In this guide, we cover the legal requirements for employers in Austin, Texas. In February, the Austin City Council passed an ordinance that mandates employers to provide paid sick leave to their employees. This applies to all employers whose employees work in Austin, and similar actions are expected to be taken in other large cities in Texas. Employees are eligible for paid sick leave if they work 80 hours or more per year in Dallas or San Antonio.
It is important to note that independent contractors are not required to receive paid sick leave, but employers must ensure that their workers are properly classified as employees or independent contractors before exempting them from coverage. In some states, employers are obligated to pay employees for this time off, while in others it is unpaid time off. Paid sick leave can also be used when the employee or a family member needs medical care, relocation services, assistance from a victim service organization, or participation in legal or judicial action related to an incident of victimization due to domestic abuse, sexual assault, or harassment involving the employee or a family member of the employee. Texas does not have any state laws that require private companies to offer paid sick leave.
However, employers in Dallas and San Antonio are now mandated to provide their workers with paid sick leave benefits. These new city ordinances will take effect soon. If you make 64 hours of paid sick leave available to your employees at the beginning of the year (instead of accumulating 1 hour for every 30 hours worked), you don't need to allow employees to extend it to the following year. The PTO is usually part of a company's employee leave policy and must be clearly defined by the human resources team and included in each employee's employment contract or agreement.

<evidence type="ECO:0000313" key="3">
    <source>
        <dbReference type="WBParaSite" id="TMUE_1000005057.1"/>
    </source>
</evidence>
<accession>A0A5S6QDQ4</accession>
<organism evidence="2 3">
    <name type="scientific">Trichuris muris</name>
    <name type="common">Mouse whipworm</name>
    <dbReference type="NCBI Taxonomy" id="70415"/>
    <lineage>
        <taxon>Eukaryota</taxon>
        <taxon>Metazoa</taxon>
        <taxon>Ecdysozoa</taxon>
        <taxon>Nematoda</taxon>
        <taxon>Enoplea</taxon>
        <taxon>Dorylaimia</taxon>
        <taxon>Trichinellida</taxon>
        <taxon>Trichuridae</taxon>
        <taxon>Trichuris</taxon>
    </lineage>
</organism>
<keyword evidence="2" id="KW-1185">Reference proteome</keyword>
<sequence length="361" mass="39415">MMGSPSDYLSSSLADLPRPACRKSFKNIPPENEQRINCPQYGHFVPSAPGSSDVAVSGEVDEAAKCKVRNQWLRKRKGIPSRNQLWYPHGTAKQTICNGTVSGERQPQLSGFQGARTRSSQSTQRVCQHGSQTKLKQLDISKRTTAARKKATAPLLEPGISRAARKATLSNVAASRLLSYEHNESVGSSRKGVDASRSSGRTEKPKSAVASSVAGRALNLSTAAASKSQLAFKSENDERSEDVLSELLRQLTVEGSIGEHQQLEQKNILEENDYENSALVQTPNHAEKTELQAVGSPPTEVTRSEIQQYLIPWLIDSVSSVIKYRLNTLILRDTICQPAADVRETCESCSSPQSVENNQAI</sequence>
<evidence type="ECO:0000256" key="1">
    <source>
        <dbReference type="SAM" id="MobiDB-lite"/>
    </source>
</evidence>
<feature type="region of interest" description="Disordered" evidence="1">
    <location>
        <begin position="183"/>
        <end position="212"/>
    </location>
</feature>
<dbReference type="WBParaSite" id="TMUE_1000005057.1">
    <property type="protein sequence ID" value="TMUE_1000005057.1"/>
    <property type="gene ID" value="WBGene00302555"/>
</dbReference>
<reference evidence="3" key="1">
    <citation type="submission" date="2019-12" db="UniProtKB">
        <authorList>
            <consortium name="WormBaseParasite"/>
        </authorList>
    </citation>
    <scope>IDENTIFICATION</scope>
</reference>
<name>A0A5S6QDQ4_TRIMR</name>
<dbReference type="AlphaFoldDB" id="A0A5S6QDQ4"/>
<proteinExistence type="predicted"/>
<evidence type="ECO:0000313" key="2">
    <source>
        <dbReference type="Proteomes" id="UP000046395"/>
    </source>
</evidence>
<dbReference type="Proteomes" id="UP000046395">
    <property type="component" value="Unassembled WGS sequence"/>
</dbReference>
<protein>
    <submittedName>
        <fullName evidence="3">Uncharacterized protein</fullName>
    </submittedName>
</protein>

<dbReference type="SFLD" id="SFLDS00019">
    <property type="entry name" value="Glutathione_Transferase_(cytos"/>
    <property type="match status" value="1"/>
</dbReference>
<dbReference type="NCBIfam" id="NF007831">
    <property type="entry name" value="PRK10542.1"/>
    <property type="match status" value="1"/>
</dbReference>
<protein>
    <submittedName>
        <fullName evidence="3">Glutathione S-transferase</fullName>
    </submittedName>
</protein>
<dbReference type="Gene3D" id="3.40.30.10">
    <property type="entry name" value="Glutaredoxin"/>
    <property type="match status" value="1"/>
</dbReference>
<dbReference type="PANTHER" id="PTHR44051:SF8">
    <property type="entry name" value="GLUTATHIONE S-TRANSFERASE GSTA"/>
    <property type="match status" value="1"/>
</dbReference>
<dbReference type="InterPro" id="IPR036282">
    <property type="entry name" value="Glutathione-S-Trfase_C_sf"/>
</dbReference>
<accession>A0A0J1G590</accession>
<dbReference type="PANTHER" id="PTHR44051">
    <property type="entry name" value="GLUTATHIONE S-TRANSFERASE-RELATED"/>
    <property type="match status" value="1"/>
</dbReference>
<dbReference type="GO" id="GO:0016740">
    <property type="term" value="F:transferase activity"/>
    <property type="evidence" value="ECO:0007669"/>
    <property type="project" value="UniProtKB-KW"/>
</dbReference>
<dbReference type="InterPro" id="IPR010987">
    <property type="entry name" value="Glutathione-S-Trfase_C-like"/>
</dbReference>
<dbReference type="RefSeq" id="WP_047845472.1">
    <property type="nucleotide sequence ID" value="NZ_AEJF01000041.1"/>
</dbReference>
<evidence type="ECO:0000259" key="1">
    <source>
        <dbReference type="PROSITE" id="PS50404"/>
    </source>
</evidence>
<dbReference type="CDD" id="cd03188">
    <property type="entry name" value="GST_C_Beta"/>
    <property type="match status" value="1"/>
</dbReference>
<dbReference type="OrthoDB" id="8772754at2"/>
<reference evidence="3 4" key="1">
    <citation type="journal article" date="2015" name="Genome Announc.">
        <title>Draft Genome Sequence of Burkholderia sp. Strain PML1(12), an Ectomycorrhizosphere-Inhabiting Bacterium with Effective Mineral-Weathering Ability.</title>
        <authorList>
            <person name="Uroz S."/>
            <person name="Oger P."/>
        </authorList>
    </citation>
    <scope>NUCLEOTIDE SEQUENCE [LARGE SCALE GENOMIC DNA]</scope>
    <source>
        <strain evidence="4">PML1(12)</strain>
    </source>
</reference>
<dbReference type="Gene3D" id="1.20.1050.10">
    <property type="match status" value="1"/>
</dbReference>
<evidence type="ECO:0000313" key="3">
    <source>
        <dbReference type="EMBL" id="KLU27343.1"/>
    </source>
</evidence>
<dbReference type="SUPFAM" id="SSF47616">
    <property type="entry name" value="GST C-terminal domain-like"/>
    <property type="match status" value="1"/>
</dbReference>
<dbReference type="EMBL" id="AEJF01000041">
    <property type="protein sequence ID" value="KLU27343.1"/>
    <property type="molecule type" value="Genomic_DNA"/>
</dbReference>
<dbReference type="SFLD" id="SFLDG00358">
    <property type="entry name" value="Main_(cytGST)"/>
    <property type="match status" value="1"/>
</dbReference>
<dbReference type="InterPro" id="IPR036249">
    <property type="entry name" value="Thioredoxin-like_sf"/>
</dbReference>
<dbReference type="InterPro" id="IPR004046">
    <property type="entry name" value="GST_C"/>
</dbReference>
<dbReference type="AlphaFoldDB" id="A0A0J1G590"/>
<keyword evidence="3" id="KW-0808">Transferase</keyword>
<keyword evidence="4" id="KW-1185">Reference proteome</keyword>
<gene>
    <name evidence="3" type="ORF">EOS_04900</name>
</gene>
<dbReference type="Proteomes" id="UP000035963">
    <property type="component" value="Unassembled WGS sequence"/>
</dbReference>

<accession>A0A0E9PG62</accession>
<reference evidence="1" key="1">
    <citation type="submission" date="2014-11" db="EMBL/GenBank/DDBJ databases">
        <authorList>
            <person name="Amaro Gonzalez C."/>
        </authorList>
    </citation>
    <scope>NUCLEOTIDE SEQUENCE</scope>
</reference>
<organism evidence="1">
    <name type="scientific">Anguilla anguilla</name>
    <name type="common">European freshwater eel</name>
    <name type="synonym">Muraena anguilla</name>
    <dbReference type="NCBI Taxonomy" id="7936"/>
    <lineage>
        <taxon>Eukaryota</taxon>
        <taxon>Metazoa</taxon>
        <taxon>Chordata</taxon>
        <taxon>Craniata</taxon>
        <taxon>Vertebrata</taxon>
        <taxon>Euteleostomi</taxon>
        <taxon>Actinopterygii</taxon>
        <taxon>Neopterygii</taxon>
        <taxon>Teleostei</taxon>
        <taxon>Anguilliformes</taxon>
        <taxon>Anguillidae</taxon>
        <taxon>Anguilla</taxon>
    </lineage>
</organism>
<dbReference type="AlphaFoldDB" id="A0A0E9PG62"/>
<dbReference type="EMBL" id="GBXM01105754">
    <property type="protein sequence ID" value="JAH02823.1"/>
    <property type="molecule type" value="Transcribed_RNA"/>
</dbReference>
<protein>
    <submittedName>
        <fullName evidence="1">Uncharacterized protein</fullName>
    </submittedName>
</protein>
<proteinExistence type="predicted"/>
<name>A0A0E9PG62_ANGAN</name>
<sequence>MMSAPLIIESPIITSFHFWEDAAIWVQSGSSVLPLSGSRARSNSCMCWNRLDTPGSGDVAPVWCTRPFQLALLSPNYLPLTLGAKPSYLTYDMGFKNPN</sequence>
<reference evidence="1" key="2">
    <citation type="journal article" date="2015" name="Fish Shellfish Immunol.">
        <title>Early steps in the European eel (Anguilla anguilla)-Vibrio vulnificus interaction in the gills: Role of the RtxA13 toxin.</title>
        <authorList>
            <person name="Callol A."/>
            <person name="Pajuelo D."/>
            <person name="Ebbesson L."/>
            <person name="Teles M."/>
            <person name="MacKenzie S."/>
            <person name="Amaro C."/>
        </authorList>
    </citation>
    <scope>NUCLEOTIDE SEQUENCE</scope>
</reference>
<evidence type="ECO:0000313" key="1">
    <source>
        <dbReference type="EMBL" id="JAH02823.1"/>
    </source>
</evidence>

Ordinances generally require that sick leave be accrued over a consecutive 12-month period, as determined by you. The larger a company is, the more likely it is to offer a standard number of workdays per year when a new employee starts working, “accumulated by accumulating workdays (or number of hours worked) and approved at the employee's request in accordance with the leave policy. If you rehire an employee within 6 months of your dismissal, you must keep the balance of paid sick leave you had before the termination. In both Dallas and San Antonio, employees can use paid sick leave for various purposes such as physical or mental illness, physical injury, preventive medical or health care, or health problems for the employee or their family members.
Dallas and San Antonio employers should evaluate their leave policies and procedures in light of these new requirements. Retaliation against employees who request or use paid and earned sick time, report a violation of the ordinances, or participate in any investigation or proceeding related to the ordinances is prohibited. This means that if an employee or family member suffers a mental injury without suffering a mental illness (such as a concussion), that leave may be covered in San Antonio but not in Dallas. Regardless of whether the employee decides to do so or is required to take free leave during their FMLA leave, the leave is still protected by the FMLA so continued medical coverage and the guarantee of employment at the end of the leave apply.
All employees who perform 80 hours or more of paid work in Dallas or San Antonio are entitled to paid sick leave benefits. Employers should be aware of these legal requirements and ensure that they are providing their employees with adequate paid sick leave.